Did US, UK help Gaddafi persecute dissidents?

Human Rights Watch reports of documents pointing to such assistance having been found in toppled Libyan leader's Tripoli office.

By OREN KESSLER, REUTERS
September 4, 2011 05:48
Libyan leader Muammar Gaddafi's location unknown

Libyan leader Muammar Gaddafi 311. (photo credit: REUTERS/Max Rossi/Files)

 
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Documents found in the abandoned Tripoli office of Muammar Gaddafi’s intelligence chief indicate US and British spy agencies helped the fallen strongman persecute Libyan dissidents, Human Rights Watch said on Saturday.

The documents were uncovered by HRW in the offices of former spy chief and foreign minister, Moussa Koussa.

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The group said it uncovered hundreds of letters between the CIA, MI6 and Koussa, who is now in exile in London. Letters from the CIA began, “Dear Moussa,” and were signed informally with first names only by CIA officials.

Meanwhile, the head of Libya’s National Transitional Council on Saturday gave Libyan cities that are still controlled by forces loyal to Gaddafi a week to surrender.

“We have given one week’s notice to Sirte, Bani Walid, Jufrah and Sabha,” Mustafa Abdel Jalil said at a news conference in Benghazi.

Bani Walid, along with Sirte on the Mediterranean coast and Sabha deep in the Sahara, are the main pockets not under the control of NTC forces, which drove Gaddafi from his Tripoli headquarters two weeks ago.



According to the documents discovered by HRW, Abdel Hakim Belhadj, the current military commander for Tripoli of Libya’s provisional government, was among those captured and sent to Libya by the CIA.

“Among the files we discovered at Moussa Koussa’s office is a fax from the CIA dated 2004 in which the CIA informs the Libyan government that they are in a position to capture and render Belhadj,” HRW’s Peter Bouckaert, who was part of the group that found the stash, told Reuters. “That operation actually took place. He was captured by the CIA in Asia and put on a secret flight back to Libya where he was interrogated and tortured by the Libyan security services.”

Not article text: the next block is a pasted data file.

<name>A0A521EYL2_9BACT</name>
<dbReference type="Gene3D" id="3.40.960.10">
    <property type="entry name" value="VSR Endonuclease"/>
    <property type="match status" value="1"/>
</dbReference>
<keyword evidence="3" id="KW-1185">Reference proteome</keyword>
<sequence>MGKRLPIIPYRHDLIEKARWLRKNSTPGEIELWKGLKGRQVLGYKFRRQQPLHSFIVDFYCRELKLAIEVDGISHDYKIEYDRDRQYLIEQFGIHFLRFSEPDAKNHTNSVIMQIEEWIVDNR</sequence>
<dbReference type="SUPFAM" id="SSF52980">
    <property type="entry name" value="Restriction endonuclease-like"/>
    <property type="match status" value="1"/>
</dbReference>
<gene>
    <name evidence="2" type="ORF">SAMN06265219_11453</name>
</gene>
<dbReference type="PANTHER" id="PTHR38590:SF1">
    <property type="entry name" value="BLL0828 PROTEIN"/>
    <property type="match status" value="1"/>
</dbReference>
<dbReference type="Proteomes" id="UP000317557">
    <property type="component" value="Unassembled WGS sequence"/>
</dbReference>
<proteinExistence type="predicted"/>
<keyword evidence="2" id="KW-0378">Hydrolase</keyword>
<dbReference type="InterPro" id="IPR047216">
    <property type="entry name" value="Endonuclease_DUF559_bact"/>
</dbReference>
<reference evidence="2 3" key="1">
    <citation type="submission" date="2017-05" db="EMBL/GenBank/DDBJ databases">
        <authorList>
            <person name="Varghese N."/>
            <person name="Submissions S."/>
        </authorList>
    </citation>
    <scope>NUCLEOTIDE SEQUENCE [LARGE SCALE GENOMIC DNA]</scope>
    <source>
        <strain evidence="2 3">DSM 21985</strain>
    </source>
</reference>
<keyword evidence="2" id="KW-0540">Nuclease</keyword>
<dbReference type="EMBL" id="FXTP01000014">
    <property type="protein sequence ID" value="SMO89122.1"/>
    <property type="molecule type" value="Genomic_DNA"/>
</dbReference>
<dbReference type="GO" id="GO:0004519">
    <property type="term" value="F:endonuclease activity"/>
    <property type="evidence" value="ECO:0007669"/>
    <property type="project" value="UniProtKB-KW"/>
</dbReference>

Earlier, Bouckaert told The New York Times, “The rendition program was all about handing over these significant figures related to al-Qaida so they could torture them and get the information they wanted.”

Belhadj has claimed he was tortured by CIA agents before being transferred to Libya, where he says he was then tortured at Tripoli’s notorious Abu Salim prison.

The CIA has not commented directly on the HRW report. A British government spokesman said the UK did “not comment on intelligence matters.”

Western intelligence services began cooperating with Libya after Gaddafi abandoned his program to build nonconventional weapons in 2004. But the files show his cooperation with the CIA and MI6 may have been more extensive than previously thought, analysts say.

The depth of the ties could anger NTC officials – many of whom are long-term opponents of Gaddafi who are now responsible for charting a new path for Libya’s foreign relations.

Bouckaert showed Reuters photos of several documents on his computer and also photos of letters he said were from the CIA to Koussa and were signed, “Steve.” He also displayed photographs he said were of letters from MI6 giving Libyan intelligence information on Libyan dissidents in Britain.